Dated to 1598 AD, this still life is part of Caravaggio’s health-length portraits. The oil painting features Bacchus with fruit and a carafe of wine in front of him. He extends a goblet of wine out, almost as if offering the viewer to join him.
Judith Beheading Holofernes
Artist: Artemisia Gentileschi
Created in 1620 AD, this is actually Artemisia’s second work on the same topic and is often thought to also be a self-portrait. It features Judith in Holofernes’ tent, striking a blow to his neck as he is asleep — an incident that shows her heroism in freeing the people of Israel.
Martyrdom of Saint Lawrence
Artist: Gian Lorenzo Bernini
Created from a single block of Carrara marble, the statue was sculpted by Bernini when he was around 15 years old. He used different tools to create textures and only the front part of the sculpture is polished, indicating that is how it was meant to be viewed.
Adoration of the Magi
Artist: Gentile da Fabriano
Featuring tempera on wood panel, the Adoration of Magi is dated to 1423 AD. It depicts a famous biblical scene when the Magi travelling in from the Far East meet Christ. Considered one of Fabriano’s best works, even its frame is a work of art.
Artist: Niccolò di Pietro Gerini
Made with tempera on panel, Gerini uses a traditional composition method where his figures are stiff yet dramatic. It centers around the crucifixion of Jesus surrounded by John, Mary, and the angels. It was bought and given to Uffizi Museum in 2011 by the Italian government.
Artist: Beato Angelico
Dated to 1420 AD, the main theme of Thebaid is spirituality. It features a rocky landscape where monks and ascetics are praying in Thebes. Created in Early Renaissance style, one can see scenes from the lives of famous saints here. It is one of the fully intact paintings in Uffizi Gallery today.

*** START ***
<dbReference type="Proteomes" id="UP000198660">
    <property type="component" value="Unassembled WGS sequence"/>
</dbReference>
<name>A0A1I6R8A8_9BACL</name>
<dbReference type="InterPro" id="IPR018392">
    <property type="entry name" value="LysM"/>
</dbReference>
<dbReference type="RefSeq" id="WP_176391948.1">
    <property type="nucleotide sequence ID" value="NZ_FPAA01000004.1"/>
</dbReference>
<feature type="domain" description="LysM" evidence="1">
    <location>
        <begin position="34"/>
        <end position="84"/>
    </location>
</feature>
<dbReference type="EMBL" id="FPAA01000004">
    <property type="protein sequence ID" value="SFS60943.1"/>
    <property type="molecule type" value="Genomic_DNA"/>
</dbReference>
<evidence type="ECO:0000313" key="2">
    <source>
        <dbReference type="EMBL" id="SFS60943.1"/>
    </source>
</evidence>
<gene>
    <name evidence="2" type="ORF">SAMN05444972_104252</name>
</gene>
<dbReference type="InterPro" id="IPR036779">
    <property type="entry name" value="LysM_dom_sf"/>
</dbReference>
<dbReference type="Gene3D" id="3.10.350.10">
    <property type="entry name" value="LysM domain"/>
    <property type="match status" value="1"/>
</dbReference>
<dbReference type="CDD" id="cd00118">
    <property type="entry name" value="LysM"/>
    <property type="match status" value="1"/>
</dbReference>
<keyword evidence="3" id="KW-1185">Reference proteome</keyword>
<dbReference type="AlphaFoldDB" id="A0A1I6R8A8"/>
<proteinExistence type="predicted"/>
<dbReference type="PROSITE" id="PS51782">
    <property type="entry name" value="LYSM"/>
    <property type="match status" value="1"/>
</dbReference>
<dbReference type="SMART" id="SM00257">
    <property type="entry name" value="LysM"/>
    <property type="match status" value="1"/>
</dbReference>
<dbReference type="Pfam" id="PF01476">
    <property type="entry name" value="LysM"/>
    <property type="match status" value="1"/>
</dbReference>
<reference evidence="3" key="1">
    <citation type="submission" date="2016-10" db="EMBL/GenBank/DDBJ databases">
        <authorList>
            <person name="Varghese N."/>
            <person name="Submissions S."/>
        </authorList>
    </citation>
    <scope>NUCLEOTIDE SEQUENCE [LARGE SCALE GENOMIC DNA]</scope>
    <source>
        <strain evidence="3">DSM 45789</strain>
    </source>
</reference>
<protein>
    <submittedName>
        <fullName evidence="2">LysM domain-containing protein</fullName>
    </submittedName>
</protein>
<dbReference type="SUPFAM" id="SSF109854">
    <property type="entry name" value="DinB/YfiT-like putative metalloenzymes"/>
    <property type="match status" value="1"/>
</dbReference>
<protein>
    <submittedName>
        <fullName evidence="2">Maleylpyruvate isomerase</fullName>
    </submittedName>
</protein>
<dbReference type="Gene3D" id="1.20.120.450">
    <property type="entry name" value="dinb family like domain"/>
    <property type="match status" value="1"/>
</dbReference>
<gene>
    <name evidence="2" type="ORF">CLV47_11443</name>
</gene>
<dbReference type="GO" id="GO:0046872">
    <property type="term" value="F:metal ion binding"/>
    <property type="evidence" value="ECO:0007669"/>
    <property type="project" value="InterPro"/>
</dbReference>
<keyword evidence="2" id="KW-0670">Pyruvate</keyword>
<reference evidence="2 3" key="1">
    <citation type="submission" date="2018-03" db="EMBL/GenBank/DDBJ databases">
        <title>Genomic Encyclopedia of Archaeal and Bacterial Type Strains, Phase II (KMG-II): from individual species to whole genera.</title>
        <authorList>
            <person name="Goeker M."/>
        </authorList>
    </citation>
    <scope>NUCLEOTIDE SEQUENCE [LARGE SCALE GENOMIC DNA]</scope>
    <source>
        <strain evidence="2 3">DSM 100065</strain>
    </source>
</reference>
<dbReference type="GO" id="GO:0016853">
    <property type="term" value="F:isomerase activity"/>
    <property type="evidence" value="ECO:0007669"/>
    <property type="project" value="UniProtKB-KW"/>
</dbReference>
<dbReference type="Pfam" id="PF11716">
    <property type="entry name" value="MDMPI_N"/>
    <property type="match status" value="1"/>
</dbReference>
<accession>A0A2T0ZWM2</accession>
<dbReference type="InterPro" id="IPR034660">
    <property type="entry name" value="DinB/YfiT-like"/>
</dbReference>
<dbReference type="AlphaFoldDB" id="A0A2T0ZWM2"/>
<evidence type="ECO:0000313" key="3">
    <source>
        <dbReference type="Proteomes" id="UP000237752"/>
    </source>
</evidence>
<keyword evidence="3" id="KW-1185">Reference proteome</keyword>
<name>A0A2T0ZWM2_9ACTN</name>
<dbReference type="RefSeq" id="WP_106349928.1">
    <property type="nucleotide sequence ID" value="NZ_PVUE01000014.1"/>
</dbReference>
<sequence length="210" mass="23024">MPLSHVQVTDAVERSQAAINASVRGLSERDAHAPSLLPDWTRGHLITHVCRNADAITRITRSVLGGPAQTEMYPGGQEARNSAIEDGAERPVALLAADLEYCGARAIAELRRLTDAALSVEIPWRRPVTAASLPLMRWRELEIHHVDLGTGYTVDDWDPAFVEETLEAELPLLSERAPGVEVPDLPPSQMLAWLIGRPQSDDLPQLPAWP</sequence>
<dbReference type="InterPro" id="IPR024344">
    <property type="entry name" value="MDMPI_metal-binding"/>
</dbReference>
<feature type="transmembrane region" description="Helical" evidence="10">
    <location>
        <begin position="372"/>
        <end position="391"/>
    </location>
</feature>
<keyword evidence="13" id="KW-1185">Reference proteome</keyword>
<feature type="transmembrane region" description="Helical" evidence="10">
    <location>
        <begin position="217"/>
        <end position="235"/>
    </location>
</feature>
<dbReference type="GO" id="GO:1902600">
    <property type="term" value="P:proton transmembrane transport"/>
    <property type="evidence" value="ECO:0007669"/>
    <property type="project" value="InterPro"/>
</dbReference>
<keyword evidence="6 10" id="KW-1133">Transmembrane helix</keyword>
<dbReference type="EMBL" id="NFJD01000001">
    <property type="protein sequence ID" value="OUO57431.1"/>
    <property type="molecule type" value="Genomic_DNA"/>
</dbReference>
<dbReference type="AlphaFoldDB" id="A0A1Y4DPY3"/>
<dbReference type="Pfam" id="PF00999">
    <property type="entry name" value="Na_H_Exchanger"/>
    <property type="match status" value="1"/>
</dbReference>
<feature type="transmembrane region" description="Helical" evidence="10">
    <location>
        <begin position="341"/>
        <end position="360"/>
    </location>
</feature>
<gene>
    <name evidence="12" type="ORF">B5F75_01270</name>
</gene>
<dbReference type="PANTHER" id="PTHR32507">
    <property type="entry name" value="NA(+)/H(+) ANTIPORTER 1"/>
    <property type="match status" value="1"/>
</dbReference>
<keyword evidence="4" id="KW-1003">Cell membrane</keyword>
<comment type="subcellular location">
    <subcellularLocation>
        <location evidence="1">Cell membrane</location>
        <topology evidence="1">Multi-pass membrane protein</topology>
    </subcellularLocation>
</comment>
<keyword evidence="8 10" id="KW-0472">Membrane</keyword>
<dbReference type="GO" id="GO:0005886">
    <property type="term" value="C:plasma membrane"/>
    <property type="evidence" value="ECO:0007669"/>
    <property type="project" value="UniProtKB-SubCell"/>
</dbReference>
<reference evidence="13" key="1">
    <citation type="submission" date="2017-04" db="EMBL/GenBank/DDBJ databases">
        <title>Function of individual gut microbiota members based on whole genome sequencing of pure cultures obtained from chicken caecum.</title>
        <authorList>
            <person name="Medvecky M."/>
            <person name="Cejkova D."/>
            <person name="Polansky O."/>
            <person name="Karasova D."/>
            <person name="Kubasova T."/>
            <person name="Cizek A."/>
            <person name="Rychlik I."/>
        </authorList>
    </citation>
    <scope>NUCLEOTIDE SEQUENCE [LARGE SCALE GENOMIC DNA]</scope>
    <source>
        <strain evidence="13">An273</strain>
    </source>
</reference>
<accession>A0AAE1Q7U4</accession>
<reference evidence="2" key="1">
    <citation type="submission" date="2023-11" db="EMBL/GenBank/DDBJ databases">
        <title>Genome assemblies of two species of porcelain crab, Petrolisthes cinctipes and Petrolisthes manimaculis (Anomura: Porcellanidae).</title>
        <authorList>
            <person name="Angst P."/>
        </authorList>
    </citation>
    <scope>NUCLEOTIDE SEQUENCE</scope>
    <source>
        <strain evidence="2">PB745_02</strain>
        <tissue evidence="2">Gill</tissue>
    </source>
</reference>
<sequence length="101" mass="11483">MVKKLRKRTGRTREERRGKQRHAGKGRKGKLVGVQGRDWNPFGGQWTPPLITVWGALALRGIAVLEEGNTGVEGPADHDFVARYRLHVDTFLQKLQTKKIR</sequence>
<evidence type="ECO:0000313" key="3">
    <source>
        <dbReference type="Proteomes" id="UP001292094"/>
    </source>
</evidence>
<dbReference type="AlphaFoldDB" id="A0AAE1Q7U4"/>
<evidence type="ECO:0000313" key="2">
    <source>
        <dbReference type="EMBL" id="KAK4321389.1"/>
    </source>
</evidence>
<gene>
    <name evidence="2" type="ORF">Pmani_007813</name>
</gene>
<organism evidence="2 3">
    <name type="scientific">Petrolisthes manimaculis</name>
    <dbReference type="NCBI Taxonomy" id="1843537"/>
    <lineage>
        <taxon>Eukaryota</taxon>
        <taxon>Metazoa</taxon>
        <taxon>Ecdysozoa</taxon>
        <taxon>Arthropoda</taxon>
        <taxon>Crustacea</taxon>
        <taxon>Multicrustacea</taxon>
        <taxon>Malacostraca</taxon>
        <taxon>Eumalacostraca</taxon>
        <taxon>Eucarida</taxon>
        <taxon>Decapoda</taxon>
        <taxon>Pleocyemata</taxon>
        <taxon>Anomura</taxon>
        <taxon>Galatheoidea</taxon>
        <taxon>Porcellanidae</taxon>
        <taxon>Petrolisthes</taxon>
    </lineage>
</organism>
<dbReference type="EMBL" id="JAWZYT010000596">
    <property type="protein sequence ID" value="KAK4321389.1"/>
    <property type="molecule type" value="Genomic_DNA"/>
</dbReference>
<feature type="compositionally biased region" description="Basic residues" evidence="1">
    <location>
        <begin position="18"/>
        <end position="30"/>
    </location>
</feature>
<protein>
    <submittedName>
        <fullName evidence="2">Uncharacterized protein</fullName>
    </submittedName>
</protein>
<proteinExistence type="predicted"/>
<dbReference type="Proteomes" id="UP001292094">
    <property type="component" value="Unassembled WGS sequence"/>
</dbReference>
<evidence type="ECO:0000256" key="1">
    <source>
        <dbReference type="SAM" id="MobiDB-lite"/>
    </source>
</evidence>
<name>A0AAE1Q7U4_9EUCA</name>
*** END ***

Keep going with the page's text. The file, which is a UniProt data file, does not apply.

Artist: Marini Marino
This bronze sculpture, about 160 cm in height, depicts the Etruscan god of fertility — Pomona. Made in 1941, Marino depicted Pomona in numerous mediums from drawings to sculptures around this period. This particular sculpture has two replicas, one of which is in the Royal Museums of Fine Arts of Belgium in Brussels.
Artist: Alberto Burri
Using plastic, acrylic, and polyvinyl on Celotex, Bianco Nero was made by Italian visual artist Alberto Burri in 1969. A piece from the “Bianchi-Neri” collection, it sheds light on the artist's unorthodox methods and mediums to create a contrasting work featuring opposing colours and different textures.
Portrait of Bishop of Bologna, Ludovico Beccadelli (1501-1572)
This oil-on-canvas painting is dated to 1552 and is considered one of Titian's best portraits. The open letter in the figure's hand contains both the name of the Catholic archbishop and the artist himself, and was lauded for its close likeness to the subject.
Other Famous Uffizi Gallery Artworks
Apart from the ones mentioned above, the Uffizi Museum is full of different works covering a range of mediums and time periods. The following are some more famous artworks at the Uffizi Gallery. You can access also the entire repository of the Uffizi Gallery.
Portrait of Young Girl, Francesco Furini (1650)
Portrait of an old man (The Old Rabbi), Rembrandt (1665)
Sleeping Eros, Unknown - Roman art (2nd century A.D.)
Spring, Sandro Botticelli (1480)
Girl with a Cigarette I (Portrait of Miss X.), Anders Zorn (1891)
Nursing Madonna, Defendente Ferrari (1505-1511)
The Duke and Duchess of Urbino Federico da Montefeltro and Battista Sforza, Piero della Francesca (1473-1475)
Altar in honor of Hateria Superba, Unknown - Roman art (Mid-first century AD)